READINGS FROM THE EXAMINER
For a long time, City Park Radio has been presenting ‘Readings from The Examiner’, a program which is designed so that people who are visually impaired can be kept informed of happenings in our local community.
‘Readings from the Examiner’ is approaching 20 years on air. It started in April 1999 … after some good preparation and training work by Paul Gerard and Mike Dunphy. Originally it was broadcast at 10:00 a.m. weekdays (after being recorded and edited earlier in the morning). It followed a satellite program “National Press Hour”. Back in those days, CPR went off air after breakfast at 9:00 a.m. and resumed at 2:00 p.m. Monday – Wednesday. Within a few years, CPR began to program daytime programs Monday –Wednesday, and ‘Readings’ moved to its current 9.30 a.m. slot and has been presented live ever since.
It is presented five days a week (Monday to Friday) between 9:30 a.m. and 10:00 a.m. by a dedicated group of readers and panel operators, a total of 15 in all. In addition, the program is always looking to have a core of stand-byers, that is people who can stand in and take over one of the roles when a regular is either ill, needs a holiday or has some other family commitment
Normally, a reader will arrive around 8:30 a.m. so that stories may be chosen to be read, logged onto the schedule sheet, and then checked for content, pronunciation, grammar, and that the reporter has not repeated themselves in presenting their story. Similarly, personal announcements must also be carefully checked so that only the relevant information is broadcast.
It is a service for which City Park Radio has received many accolades and rightly so, and we are grateful for those readers and panel operators who attend every week to present this important service for our listeners.
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YOUR COMMUNITY STATION NEEDS YOU
Without the extensive support given by members, the station would have great difficulty in sustaining a long term future. One area in particular, the Radio Museum, is currently in urgent need of additional volunteers to assist in maintaining this very popular attraction for local, interstate and international visitors.
The Museum is open Monday to Friday from 10:00 a.m. to 2:00 p.m. and they are looking to extend these times. Museum volunteers show visitors around the museum as well as taking visitors on a tour around the studios. You will meet all sorts of really interesting people from all over the world !!
So if you have a few hours to spare once a week, once every two weeks or once a month, please contact our office on 6334 3344 between 9:30 a.m. and 3:00 p.m. Monday to Friday to indicate your interest, and you will be contacted very shortly thereafter to discuss your possible involvement.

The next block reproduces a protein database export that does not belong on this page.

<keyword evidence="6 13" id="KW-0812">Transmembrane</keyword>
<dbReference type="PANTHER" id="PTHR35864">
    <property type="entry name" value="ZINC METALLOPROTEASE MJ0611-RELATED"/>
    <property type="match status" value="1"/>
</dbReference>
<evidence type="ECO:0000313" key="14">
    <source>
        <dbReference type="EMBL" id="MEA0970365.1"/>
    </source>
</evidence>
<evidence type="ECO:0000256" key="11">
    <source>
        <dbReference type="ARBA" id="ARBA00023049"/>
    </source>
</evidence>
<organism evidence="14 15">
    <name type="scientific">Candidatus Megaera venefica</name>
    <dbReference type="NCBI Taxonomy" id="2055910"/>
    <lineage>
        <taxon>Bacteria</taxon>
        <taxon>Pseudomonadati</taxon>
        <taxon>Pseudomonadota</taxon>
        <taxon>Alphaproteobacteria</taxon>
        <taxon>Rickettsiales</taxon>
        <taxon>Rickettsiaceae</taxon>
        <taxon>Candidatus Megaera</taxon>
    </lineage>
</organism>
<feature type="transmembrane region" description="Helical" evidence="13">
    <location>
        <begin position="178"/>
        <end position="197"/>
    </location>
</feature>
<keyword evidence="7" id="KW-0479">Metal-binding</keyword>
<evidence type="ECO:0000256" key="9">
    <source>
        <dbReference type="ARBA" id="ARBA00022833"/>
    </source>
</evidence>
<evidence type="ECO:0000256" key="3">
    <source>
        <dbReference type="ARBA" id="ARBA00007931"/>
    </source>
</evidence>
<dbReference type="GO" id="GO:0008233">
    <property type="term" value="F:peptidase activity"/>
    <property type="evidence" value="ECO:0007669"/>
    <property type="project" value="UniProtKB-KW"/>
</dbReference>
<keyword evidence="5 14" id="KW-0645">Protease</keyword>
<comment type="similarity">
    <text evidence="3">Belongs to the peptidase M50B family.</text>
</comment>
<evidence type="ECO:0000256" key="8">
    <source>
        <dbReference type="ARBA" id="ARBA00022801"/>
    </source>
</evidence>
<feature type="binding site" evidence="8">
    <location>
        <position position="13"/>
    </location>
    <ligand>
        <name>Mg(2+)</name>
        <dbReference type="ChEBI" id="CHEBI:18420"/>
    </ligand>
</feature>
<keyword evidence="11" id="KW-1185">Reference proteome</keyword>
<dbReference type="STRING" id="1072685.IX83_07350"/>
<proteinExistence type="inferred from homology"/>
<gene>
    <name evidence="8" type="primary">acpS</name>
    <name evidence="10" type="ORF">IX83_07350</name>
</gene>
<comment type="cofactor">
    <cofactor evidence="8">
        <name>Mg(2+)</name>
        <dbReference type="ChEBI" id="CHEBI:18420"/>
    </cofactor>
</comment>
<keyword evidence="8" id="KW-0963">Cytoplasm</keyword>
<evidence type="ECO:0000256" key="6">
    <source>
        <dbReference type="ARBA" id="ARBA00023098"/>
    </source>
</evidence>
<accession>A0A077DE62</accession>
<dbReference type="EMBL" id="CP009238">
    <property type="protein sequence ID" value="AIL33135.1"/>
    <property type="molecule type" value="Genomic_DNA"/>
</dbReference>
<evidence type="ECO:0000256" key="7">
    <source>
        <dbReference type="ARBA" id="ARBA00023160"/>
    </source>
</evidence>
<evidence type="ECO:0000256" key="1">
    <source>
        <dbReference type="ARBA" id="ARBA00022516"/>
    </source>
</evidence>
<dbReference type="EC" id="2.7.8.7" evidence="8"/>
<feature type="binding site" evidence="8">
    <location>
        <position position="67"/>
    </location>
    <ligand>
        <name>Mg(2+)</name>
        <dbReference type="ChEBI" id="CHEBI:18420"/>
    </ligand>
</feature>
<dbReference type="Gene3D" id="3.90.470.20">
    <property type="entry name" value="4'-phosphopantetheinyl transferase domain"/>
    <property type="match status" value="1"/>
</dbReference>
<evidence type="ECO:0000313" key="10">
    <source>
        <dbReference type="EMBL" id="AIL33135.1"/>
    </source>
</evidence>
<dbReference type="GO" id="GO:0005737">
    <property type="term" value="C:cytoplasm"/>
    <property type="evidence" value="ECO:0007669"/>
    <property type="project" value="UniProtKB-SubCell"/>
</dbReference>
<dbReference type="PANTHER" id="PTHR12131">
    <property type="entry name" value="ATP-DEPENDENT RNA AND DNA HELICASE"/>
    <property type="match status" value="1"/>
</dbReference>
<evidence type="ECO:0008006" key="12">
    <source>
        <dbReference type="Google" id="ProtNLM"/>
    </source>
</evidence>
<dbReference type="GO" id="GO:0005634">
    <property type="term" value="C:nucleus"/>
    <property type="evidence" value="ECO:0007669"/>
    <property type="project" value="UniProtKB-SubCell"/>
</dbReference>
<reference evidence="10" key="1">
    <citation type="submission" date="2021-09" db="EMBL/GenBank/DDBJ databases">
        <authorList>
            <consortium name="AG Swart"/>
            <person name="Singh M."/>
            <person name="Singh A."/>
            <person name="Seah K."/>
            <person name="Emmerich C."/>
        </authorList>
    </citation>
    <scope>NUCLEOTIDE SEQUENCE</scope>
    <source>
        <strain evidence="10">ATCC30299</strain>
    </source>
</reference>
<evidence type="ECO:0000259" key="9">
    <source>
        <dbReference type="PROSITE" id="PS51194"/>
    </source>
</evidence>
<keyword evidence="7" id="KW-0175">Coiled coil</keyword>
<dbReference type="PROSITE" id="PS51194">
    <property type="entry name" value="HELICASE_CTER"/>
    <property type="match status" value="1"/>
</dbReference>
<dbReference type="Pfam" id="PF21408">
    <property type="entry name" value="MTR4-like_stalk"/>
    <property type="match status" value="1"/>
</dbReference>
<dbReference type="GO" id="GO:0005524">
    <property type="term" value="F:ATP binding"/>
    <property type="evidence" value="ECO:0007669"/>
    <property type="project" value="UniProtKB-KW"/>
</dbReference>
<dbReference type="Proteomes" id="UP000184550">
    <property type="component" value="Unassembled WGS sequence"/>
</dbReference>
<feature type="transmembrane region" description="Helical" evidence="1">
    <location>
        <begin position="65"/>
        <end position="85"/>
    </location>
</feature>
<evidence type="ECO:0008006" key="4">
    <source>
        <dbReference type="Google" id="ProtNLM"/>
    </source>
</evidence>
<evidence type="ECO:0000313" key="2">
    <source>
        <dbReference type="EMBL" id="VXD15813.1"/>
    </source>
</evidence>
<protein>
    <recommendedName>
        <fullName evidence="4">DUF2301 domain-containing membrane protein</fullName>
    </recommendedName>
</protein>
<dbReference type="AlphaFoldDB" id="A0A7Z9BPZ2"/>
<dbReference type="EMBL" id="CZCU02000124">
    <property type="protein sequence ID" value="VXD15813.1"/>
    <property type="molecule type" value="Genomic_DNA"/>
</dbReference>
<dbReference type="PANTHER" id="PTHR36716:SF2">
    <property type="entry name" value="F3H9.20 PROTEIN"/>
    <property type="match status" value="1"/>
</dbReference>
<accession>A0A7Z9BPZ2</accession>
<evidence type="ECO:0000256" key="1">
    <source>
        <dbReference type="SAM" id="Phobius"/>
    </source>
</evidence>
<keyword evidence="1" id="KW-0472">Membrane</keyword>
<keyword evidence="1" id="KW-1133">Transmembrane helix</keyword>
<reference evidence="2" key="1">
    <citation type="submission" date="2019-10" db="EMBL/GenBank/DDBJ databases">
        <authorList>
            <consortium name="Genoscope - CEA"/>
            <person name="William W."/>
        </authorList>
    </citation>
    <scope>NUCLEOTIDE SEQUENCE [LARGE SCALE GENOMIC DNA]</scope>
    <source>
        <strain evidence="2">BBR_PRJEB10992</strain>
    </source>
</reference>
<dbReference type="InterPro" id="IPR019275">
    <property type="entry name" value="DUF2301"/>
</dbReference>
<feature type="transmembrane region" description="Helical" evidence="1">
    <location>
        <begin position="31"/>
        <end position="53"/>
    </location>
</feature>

Access to the CPR Museum from the City Park Cameron Street Gates is closed to the public – Wednesday 30th January through to Sunday 3rd February for the staging of Festivale. Museum reopens on MONDAY 4th February.
THE BIG DIFFERENCE – the Presenter
In my recent travels, I couldn’t help but notice that “Spotify” is the buzzword at the moment. The Swedish internet tech giant was founded ten years ago and its music streaming service is now available in 80 countries around the world. It has all the appealing features of today’s technology – it is legal, its basic version is free, and it operates on most modern devices that have an internet connection. You can listen to a playlist of your favourite songs, and Spotify will also play you other artists that it deems similar in style or genre to your favourite songs. It thereby introduces you to new music that you were not previously aware of.
However, when I listened to Spotify, I sensed that there was something missing – something very important – and that was a human voice. There was no announcer to tell you the name of the song or artist, there were no weather reports or news bulletins, not even a pleasant greeting or goodbye. This is what makes Spotify different to radio, and it makes you realise the importance of the presenter.
So when you listen to City Park Radio, do not undervalue the person who is presenting the program. You may well hear music you like but have not heard before, but you will be informed as well as entertained. The internet may well be the revolution of the age, but it can be cold and impersonal. Your CPR presenter is guaranteed to be warm and friendly. Chris Sayer
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